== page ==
In 2021, the central bank, in a bid to achieve its mandate of safeguarding the value of the local currency, ensuring financial system stability, and shoring up external reserves, announced the immediate discontinuance of foreign currency sales to Bureau de Change (BDC) operators in the country.

However, the resumed intervention, which would reportedly commence today for funding as well as Tuesday for collection, will see the apex bank inject FX into the subsector in a bid to rescue the naira from further depreciation against major currencies, particularly the US Dollar. The collection will be at designated CBN branches in Lagos, Abuja, Kano, and Awka, while details of the naira accounts to be credited for funding bidding will also be made available today.

CBN is also expected to publish the list of eligible BDCs to benefit from its funding using certain compliance criteria.National Executive Council of Association of Bureau De Change Operators of Nigeria (ABCON) hinted on the latest developments through a memo to its members over the weekend.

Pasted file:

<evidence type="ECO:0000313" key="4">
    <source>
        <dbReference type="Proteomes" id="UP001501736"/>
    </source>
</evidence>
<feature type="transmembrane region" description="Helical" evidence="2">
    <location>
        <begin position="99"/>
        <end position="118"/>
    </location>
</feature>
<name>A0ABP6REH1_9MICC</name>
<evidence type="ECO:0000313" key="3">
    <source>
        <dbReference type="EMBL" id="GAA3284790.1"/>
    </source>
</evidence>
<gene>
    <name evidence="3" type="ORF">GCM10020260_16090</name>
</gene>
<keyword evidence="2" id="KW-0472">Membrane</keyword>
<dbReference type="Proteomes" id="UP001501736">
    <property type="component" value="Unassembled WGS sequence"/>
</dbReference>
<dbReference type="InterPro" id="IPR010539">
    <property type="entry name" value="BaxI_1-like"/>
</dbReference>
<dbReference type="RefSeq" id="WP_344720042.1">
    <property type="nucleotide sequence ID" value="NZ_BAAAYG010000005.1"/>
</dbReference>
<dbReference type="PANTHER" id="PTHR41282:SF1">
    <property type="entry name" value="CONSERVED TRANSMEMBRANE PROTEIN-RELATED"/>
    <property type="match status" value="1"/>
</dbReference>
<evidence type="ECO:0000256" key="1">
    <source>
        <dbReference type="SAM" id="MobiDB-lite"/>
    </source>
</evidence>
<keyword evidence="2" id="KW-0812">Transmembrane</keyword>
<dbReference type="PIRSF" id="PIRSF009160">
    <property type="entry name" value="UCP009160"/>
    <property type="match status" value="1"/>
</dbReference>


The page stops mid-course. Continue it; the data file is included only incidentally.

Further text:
The association also warned members that it will no longer be business as usual under the new supervisory regime of the central bank, as any infringement or infraction would result in outright revocation of license and prosecution.

ABCON said through the association’s various engagements with the central bank, in conjunction with ABCON’s strategic partners, CBN had agreed to its request, under the bank’s supervision, to inject liquidity into the market through a weekly intervention beginning today.

CBN assured ABCON that the new circular on the Revised Regulatory and Supervisory Guidelines to BDCs, which was introduced over the weekend, was only a draft exposure that required the association’s inputs before the release of the final guidelines by the apex bank.

To that effect, the letters of the guidelines were not cast in stone, the association’s leadership told its members, who had been worried over the sweeping reforms in the document, which, among other things, prescribed N2 billion and N500 million minimum capital for national and state BDCs, respectively.